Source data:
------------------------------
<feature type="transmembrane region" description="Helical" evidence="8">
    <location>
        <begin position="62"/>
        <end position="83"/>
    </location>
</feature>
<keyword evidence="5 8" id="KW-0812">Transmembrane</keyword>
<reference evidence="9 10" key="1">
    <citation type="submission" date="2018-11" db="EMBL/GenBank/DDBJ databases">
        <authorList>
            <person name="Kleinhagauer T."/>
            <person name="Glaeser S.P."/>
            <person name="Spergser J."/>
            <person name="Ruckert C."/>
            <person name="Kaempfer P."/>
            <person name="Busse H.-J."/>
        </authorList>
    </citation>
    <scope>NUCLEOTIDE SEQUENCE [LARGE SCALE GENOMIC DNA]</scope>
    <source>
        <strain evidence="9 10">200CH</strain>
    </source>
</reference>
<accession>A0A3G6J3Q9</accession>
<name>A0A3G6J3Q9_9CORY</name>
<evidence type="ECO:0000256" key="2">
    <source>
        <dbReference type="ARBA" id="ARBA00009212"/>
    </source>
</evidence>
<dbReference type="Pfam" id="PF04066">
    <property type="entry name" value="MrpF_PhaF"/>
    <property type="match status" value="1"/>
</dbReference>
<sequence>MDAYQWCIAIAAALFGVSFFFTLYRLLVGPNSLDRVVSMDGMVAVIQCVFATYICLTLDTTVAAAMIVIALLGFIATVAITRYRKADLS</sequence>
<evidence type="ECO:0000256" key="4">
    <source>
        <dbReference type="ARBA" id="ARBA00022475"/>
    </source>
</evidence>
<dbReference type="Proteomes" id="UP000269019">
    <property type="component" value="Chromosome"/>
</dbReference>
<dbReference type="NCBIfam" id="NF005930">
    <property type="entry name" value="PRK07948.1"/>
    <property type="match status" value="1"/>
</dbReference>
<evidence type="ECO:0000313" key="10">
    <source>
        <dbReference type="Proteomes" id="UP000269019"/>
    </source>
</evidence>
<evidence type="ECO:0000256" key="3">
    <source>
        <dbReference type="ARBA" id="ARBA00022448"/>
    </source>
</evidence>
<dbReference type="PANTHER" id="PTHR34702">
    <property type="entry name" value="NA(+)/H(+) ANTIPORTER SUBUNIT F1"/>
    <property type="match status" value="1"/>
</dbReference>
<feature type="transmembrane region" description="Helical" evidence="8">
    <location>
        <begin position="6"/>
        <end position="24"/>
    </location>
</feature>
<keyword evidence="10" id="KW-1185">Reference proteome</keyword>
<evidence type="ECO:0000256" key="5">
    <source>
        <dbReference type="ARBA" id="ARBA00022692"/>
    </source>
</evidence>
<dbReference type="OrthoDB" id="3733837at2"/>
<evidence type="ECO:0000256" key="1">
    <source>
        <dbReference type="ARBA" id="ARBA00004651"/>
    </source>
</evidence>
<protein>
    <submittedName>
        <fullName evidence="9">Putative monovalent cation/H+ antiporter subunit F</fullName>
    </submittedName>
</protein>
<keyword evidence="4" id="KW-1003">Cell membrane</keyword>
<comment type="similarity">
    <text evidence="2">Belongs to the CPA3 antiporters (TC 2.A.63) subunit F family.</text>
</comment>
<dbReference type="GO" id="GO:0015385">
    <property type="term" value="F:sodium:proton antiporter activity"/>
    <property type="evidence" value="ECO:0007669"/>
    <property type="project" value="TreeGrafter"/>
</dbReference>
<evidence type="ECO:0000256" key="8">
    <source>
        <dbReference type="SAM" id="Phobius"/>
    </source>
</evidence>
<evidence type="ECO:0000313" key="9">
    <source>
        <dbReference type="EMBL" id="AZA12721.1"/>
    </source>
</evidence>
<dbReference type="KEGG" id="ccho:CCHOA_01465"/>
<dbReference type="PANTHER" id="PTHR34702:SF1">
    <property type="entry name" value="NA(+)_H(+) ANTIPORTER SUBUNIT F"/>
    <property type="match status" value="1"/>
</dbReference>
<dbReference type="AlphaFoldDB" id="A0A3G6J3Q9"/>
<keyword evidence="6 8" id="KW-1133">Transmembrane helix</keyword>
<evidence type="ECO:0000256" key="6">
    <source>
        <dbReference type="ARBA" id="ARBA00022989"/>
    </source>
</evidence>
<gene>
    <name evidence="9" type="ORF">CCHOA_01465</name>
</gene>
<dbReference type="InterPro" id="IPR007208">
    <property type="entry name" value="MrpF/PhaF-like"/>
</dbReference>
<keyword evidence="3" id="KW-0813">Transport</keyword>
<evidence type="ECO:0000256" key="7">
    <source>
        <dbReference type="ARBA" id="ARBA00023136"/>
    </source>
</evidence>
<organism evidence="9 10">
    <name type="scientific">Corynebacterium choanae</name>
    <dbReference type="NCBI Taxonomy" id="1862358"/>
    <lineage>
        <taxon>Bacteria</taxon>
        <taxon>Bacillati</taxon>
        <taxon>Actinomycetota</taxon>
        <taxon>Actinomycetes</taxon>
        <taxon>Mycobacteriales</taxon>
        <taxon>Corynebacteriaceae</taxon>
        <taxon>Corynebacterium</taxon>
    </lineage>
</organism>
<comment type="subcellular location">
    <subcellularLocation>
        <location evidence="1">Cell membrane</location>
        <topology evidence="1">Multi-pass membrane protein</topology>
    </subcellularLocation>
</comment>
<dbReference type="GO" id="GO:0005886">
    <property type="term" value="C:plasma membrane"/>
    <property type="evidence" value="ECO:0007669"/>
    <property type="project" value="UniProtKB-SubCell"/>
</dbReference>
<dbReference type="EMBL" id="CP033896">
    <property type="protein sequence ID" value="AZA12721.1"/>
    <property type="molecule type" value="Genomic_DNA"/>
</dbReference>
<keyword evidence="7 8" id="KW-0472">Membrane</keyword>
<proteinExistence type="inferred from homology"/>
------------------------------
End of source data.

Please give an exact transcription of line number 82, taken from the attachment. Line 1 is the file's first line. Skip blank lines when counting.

        <fullName evidence="9">Putative monovalent cation/H+ antiporter subunit F</fullName>